Perchance the poor quality of the material whence woman comes is responsible for her inferiority. At any rate, woman has no soul---what is there to know about her? Besides, the less soul a woman has the greater her asset as a wife, the more readily will she absorb herself in her husband. It is this slavish acquiescence to man's superiority that has kept the marriage institution seemingly intact for so long a period. Now that woman is coming into her own, now that she is actually growing aware of herself as a being outside of the master's grace, the sacred institution of marriage is gradually being undermined, and no amount of sentimental lamentation can stay it.
From infancy, almost, the average girl is told that marriage is her ultimate goal; therefore her training and education must be directed towards that end. Like the mute beast fattened for slaughter, she is prepared for that. Yet, strange to say, she is allowed to know much less about her function as wife and mother than the ordinary artisan of his trade. It is indecent and filthy for a respectable girl to know anything of the marital relation. Oh, for the inconsistency of respectability, that needs the marriage vow to turn something which is filthy into the purest and most sacred arrangement that none dare question or criticize. Yet that is exactly the attitude of the average upholder of marriage. The prospective wife and mother is kept in complete ignorance of her only asset in the competitive field---sex. Thus she enters into life-long relations with a man only to find herself shocked, repelled, outraged beyond measure by the most natural and healthy instinct, sex. It is safe to say that a large percentage of the unhappiness, misery, distress, and physical suffering of matrimony is due to the criminal ignorance in sex matters that is being extolled as a great virtue. Nor is it at all an exaggeration when I say that more than one home has been broken up because of this deplorable fact.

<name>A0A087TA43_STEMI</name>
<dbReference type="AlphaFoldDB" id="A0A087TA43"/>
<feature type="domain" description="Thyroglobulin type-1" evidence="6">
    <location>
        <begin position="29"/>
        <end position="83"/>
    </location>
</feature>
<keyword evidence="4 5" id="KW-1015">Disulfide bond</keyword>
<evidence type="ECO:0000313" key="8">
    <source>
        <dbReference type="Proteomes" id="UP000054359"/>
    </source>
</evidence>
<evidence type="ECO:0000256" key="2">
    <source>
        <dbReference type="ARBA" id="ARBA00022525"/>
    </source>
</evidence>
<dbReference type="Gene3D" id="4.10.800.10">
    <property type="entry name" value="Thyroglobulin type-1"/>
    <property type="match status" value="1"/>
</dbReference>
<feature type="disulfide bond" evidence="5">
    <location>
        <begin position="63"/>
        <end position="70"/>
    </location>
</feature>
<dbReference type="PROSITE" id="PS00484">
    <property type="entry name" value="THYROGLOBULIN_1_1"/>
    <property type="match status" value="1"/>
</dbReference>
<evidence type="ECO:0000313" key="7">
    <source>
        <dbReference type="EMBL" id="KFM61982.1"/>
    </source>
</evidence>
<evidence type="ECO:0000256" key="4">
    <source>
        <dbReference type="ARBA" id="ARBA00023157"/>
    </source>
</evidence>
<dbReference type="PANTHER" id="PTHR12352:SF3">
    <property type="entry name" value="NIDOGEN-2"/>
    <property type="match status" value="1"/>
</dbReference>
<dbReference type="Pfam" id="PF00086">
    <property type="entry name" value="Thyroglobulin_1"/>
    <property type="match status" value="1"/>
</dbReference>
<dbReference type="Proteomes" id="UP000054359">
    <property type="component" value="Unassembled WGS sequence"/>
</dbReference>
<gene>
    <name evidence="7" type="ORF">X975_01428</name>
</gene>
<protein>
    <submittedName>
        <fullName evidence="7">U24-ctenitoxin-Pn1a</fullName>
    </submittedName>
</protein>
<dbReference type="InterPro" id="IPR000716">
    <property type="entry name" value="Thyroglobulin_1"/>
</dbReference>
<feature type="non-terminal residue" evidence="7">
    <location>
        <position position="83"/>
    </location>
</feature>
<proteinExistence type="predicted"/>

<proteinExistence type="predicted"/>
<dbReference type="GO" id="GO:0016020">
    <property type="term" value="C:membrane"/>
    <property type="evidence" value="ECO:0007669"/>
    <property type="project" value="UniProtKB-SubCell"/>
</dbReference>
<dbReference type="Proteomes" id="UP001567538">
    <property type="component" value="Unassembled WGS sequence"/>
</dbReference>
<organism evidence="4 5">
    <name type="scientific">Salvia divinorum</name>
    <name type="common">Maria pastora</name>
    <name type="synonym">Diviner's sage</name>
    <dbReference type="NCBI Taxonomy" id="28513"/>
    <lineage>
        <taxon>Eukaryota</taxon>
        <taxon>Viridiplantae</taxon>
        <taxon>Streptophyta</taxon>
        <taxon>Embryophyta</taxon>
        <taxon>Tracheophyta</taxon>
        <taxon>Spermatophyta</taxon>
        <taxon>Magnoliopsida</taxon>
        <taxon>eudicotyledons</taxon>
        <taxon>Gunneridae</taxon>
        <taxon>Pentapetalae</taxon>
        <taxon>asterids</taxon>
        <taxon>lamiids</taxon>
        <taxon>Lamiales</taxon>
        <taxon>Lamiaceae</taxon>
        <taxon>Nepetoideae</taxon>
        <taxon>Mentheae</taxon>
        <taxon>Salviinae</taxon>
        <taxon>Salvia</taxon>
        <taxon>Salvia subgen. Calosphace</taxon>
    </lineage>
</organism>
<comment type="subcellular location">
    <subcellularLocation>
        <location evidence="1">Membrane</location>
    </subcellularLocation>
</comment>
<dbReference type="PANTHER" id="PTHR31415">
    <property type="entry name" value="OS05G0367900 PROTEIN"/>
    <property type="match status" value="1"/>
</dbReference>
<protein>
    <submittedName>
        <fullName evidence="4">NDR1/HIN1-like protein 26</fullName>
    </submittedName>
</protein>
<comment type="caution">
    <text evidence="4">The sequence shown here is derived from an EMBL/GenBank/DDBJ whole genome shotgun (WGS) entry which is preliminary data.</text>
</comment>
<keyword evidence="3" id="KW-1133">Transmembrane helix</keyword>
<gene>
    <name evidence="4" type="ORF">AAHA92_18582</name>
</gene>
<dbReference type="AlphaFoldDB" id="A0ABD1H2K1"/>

Hindu marriages are governed both by law and by tradition. Once the couple marry in the traditional manner, it is irrevocable except through a divorce either by mutual consent or by a formal decree from the court. Hindu marriage act prohibits polygamy or polyandry. A Hindu cannot marry another spouse if he or she is already married, except in some extenuating circumstances as stated in the law.
Most Hindu marriages are arranged marriages. Even in love marriages, the couple prefer marrying in the traditional style in the presence of their parents and families. A Hindu marriage is an elaborate social engagement and contract, in which elder on both sides play an important role in fixing the marriage, performing the ceremony and supporting the couple until they settle down. If any disputes arise between couples in the early stages of marriage, the elders usually interfere to save the marriage. Since elders act as counselors, marriage counseling is not a popular profession in India as it is in the West. Divorce rates in Hindu families are also comparatively less. Most couples stay in the marriage, even if they have problems of compatibility, due to social pressures and family obligations, or to save the reputation of their families.
Before India became independent and the British formulated the legal system, Hindu marriages were governed by local customs and Hindu law books. The law books prescribed a strict code of conduct to regulate the institution of marriage and safeguard the interests of the couples engaged in marriage. The laws were mostly caste and gender specific and traditionally favored men rather than women. They recognized eight types of marriages. It is however unclear, how far people feared followed the law books. We may safely assume that the law books were enforced mostly in Vedic communities among the upper castes. Where the Vedic influence was weak, people probably followed the local customs. The eight types of traditional marriages recognized in Hindu law books are listed below. Of them, the first four considered lawful (prashasta) and the last four unlawful (aprahasta). Traditionally, the first two were popular among the higher castes and the last two among criminals and outcastes.